France has taken a tough stand on curbing illegal Gypsy camps following the warning issued by President Nicolas Sarkozy that some in the community were a risk to security.
The move followed crisis talks called by Sarkozy on Wednesday as part of his declared "war on crime" which prompted rights groups to accuse him of stigmatising the Roma, Gypsy and traveller minorities.
Interior Minister Brice Hortefeux said that about 300 illegal "camps or squats" housing Gypsies and travellers would be closed in three months and foreign Gypsies breaking the law would be immediately deported.
"Tax inspectors will be sent to inspect the households of the inhabitants of these illicit and illegal camps because a lot of our compatriots are rightly surprised to see the caravans pulled by certain powerful cars," he added.
The French government said many in the camps or settlements were involved in "smuggling, exploiting children for begging, prostitution or delinquency".
France will also ask Romania and Bulgaria to send about 20 police officers to the greater Paris region, where many Gypsies live, and proposes sending its own forces to the two countries to fight trafficking.
Anti-racism groups, however, were outraged, accusing Sarkozy of singling out and smearing a minority for electoral gain.
"The Elysee wants to stir fear in order to deploy security measures and a surveillance society," said Dominique Sopo of the pressure group SOS-Racism.
Sarkozy stirred controversy by warning ahead of the meeting that some members of the itinerant minorities posed security "problems", in response to an attack on a police station in Saint-Aignan, central France last week.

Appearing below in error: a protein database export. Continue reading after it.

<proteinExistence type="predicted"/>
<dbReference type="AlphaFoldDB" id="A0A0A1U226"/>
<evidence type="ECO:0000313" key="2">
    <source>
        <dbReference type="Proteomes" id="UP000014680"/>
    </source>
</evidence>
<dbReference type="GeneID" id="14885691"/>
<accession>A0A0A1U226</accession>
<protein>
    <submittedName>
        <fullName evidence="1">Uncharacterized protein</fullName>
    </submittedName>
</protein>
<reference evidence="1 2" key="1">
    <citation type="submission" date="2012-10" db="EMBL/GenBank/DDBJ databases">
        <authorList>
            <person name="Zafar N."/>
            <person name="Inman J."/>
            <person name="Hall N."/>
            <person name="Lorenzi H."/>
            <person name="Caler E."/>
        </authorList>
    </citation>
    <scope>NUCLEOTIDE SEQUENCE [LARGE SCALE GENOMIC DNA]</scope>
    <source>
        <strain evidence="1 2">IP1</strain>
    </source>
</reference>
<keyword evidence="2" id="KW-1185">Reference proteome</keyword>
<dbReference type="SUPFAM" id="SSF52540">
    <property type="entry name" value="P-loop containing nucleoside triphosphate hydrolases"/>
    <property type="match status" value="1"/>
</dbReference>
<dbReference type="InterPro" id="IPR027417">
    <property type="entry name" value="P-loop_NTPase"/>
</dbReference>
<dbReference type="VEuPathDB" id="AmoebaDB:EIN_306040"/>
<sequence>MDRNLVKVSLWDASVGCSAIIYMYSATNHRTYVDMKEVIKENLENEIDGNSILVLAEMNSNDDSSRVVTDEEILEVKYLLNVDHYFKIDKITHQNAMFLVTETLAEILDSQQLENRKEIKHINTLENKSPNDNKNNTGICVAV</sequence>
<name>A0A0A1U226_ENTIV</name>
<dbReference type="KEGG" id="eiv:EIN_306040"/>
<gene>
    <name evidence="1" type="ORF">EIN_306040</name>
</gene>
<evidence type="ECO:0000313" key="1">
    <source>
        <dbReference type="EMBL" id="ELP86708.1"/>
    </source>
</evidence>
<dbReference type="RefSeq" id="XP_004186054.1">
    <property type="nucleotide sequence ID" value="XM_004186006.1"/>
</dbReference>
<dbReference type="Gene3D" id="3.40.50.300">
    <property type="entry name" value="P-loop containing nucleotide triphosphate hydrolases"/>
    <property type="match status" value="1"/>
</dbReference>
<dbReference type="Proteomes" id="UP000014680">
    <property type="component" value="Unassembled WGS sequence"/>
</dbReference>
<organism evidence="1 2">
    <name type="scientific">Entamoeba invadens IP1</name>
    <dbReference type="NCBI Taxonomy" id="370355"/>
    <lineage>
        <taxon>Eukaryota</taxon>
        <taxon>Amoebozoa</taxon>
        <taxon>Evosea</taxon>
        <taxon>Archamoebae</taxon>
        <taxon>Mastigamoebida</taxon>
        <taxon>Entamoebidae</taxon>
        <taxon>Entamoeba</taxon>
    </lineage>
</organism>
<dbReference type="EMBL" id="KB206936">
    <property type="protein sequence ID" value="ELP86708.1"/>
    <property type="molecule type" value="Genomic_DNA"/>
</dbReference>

Masked rioters tried to break down the door of the station, damaged other buildings and burned cars during the attack, sparked after police shot dead a Gypsy during a car chase.
Sarkozy called the meeting of ministers and police chiefs to review what he dubbed "the situation of travelling people and Roma and the problems that certain members of these communities pose to public order and safety".
Gypsy groups and political opponents said Sarkozy's approach stigmatises minority communities and did not distinguish between ethnic Roma and Gypsies, and the separate community of French "travellers".
"If Nicolas Sarkozy must repeat his declaration of war, the Collective of Gypsy Associations will be prompted to take legal action for incitement to racial hatred," the rights association UFAT said in a statement.
The group said it wanted to meet Sarkozy to discuss a solution for the 400,000 Gypsies and travelling people in France.
Authorities estimate that in France there are about 15,000 Roma, an ethnic group widespread in eastern Europe.
Most in France are thought to be from Romania and Bulgaria, which both joined the EU in 2007. Many live in slums in suburbs such as Aubervilliers on the outskirts of Paris.
There, Socialist mayor Jacques Salvator runs an "insertion village", a cluster of publicly-funded plastic cabins that are home to about 12 Roma families while they wait to be allocated public housing.
Salvator said that "50 projects like this one would be enough to solve the problem in the Paris region."
The cabins are home to Roma such as Dominica Mierriutu, 53, and her husband Mircea, 58, who came to France from Romania and were moved to the "village" from a nearby slum along with their five-year-old granddaughter Rebeca.
"We are lucky. It was a miserable life in the slum shack. Now the children go to school, we have hot water and all that," Dominica Mierriutu told AFP.
Some Roma groups oppose the "insertion" housing system however, saying it fails to help them integrate and find legal work.